Writing every day this Lent got me thinking about stories – what they are and how they shape us. Most days the writing was a fun challenge; some days the creation involved wrestling. The hardest for me to write was Day 32:
There was no hope, really. Five years on, she still stuck her finger down her throat and he still “forgot” his anger management classes. They existed together, broken, neither knowing how to heal.
Questions of ethics invited me to wrestle. Here I began a story telling the reader there is no hope, and continued to offer a glimpse into the lives of two stuck and suffering people. It was a story of abuses. I didn’t really believe there was no hope. Was I prepared to put a story out there I did not believe? Was I prepared to put a story out there that was simply about pain and suffering? Are there stories not to tell? If so, what are the criteria? How far does my responsibility to the reader go as a writer?
One thing I have learned working in the mental health field is this: the stories we tell ourselves shape who we are. Because stories shape who we are and who we will become, I believe we have an ethical obligation to be intentional about which stories we tell and how we tell them.
I read a book recently which I responded to with fierce anger. The main characters begin stuck in despair, remain stuck, have opportunities to get unstuck, and return to being stuck. No movement. No growth. No insight into navigating this journey of life. I was angry because I expect from stories something that will enrich or aid my own journey. Something I can digest and that will provide nourishment. It is difficult to journey when fed on despair. Maybe that’s why it can be difficult to listen to someone who is depressed. The satisfying nourishment of hope can be hard to hear or find. I find it easier and more satisfying to counsel someone who is invested in the project of healing and is open to receiving hope. There seems to be something in me, and perhaps all of us, that cannot abide a hopeless story, that knows hope is an essential protein – something we cannot manufacture ourselves, but need to receive through our stories.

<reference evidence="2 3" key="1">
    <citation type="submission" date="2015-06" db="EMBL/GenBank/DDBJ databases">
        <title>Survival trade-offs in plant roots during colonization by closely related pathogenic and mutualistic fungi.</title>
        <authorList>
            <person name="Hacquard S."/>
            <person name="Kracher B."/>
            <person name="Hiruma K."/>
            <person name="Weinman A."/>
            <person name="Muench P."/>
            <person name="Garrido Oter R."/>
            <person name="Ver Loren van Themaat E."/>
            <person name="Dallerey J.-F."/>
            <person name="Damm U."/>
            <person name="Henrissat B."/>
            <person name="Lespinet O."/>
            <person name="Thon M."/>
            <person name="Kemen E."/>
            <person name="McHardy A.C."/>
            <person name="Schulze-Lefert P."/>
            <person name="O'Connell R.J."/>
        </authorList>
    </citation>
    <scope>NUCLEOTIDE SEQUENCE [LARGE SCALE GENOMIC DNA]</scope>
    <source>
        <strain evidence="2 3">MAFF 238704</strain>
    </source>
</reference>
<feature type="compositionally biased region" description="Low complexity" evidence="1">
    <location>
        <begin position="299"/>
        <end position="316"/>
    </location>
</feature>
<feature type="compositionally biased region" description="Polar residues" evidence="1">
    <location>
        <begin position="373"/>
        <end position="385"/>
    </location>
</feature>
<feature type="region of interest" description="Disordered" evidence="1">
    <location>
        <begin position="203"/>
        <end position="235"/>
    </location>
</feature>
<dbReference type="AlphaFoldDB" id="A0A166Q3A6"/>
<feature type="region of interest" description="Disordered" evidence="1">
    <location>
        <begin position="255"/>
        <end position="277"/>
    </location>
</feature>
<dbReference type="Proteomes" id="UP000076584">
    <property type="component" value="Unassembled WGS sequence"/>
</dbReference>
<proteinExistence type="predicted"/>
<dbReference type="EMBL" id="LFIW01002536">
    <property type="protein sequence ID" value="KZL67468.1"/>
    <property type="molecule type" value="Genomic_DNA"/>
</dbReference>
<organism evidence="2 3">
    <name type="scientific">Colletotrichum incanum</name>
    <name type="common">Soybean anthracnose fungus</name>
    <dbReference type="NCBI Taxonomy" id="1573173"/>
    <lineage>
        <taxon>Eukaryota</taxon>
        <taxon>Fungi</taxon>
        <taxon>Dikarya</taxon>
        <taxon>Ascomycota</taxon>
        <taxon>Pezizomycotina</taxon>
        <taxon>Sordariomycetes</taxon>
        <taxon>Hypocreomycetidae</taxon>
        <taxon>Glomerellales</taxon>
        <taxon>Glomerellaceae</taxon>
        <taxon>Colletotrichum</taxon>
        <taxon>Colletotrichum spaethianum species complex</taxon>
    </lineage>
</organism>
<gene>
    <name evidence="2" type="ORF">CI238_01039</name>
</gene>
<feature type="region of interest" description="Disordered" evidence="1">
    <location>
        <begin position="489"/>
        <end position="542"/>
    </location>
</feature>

There are hard stories in our world, stories of betrayal, of violation, of rampant injustice. Stories of impossible pain and endless suffering. This is a hard world we live in; strife and sorrow our hosts. These stories need to be told in order to affect change. Honesty is the traction for growth. It is the traction for positive change, but not the only thing necessary for it. The book I read was honest in that some people live lives stuck and never get unstuck. Knowing that fact isn’t tremendously helpful. The story ended with a period: no movement. end of story. done. There wasn’t left the possibility of another chapter, of change, of hope. Growth requires being open to the possibility of something different. It requires the humility of the comma¹. It requires acknowledging the story is not truly over, that the author has not written all. I felt able to post my Day 32 story only because I included the suggestion that change might be possible, that they are not at the end of their story. It’s not the case that healing is impossible for them, simply that they do not yet know how to travel there.
I don’t know if there are any stories not to tell. Maybe there are. So far I’ve come to this: the stories worth putting my time and energy and self into are stories with hope. And hope is this: being honest about what is, and trusting that is not all there is.
¹The period/ comma language I borrowed from what Gracie Allen once wrote: “Never place a period where God has placed a comma.”